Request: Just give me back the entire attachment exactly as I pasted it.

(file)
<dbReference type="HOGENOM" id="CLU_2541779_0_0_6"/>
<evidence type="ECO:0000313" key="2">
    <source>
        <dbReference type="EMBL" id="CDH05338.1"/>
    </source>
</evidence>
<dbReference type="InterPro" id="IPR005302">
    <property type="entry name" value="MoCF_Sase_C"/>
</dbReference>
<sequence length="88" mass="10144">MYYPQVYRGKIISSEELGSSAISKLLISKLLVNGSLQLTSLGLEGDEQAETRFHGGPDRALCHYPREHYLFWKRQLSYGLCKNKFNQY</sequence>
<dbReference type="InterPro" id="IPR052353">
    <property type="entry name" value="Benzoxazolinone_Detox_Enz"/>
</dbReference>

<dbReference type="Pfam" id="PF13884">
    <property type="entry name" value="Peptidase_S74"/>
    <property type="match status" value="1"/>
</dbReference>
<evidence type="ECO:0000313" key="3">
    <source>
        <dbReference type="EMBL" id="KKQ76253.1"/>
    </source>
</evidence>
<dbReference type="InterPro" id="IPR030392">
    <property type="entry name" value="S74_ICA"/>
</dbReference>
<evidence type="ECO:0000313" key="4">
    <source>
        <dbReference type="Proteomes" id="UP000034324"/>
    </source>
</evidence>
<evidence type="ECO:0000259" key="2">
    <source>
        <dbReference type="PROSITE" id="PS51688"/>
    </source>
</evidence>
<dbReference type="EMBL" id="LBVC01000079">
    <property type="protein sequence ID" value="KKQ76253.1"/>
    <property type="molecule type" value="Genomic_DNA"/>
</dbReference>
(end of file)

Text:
<dbReference type="HOGENOM" id="CLU_2541779_0_0_6"/>
<evidence type="ECO:0000313" key="2">
    <source>
        <dbReference type="EMBL" id="CDH05338.1"/>
    </source>
</evidence>
<dbReference type="InterPro" id="IPR005302">
    <property type="entry name" value="MoCF_Sase_C"/>
</dbReference>
<sequence length="88" mass="10144">MYYPQVYRGKIISSEELGSSAISKLLISKLLVNGSLQLTSLGLEGDEQAETRFHGGPDRALCHYPREHYLFWKRQLSYGLCKNKFNQY</sequence>
<dbReference type="InterPro" id="IPR052353">
    <property type="entry name" value="Benzoxazolinone_Detox_Enz"/>
</dbReference>

<dbReference type="Pfam" id="PF13884">
    <property type="entry name" value="Peptidase_S74"/>
    <property type="match status" value="1"/>
</dbReference>
<evidence type="ECO:0000313" key="3">
    <source>
        <dbReference type="EMBL" id="KKQ76253.1"/>
    </source>
</evidence>
<dbReference type="InterPro" id="IPR030392">
    <property type="entry name" value="S74_ICA"/>
</dbReference>
<evidence type="ECO:0000313" key="4">
    <source>
        <dbReference type="Proteomes" id="UP000034324"/>
    </source>
</evidence>
<evidence type="ECO:0000259" key="2">
    <source>
        <dbReference type="PROSITE" id="PS51688"/>
    </source>
</evidence>
<dbReference type="EMBL" id="LBVC01000079">
    <property type="protein sequence ID" value="KKQ76253.1"/>
    <property type="molecule type" value="Genomic_DNA"/>
</dbReference>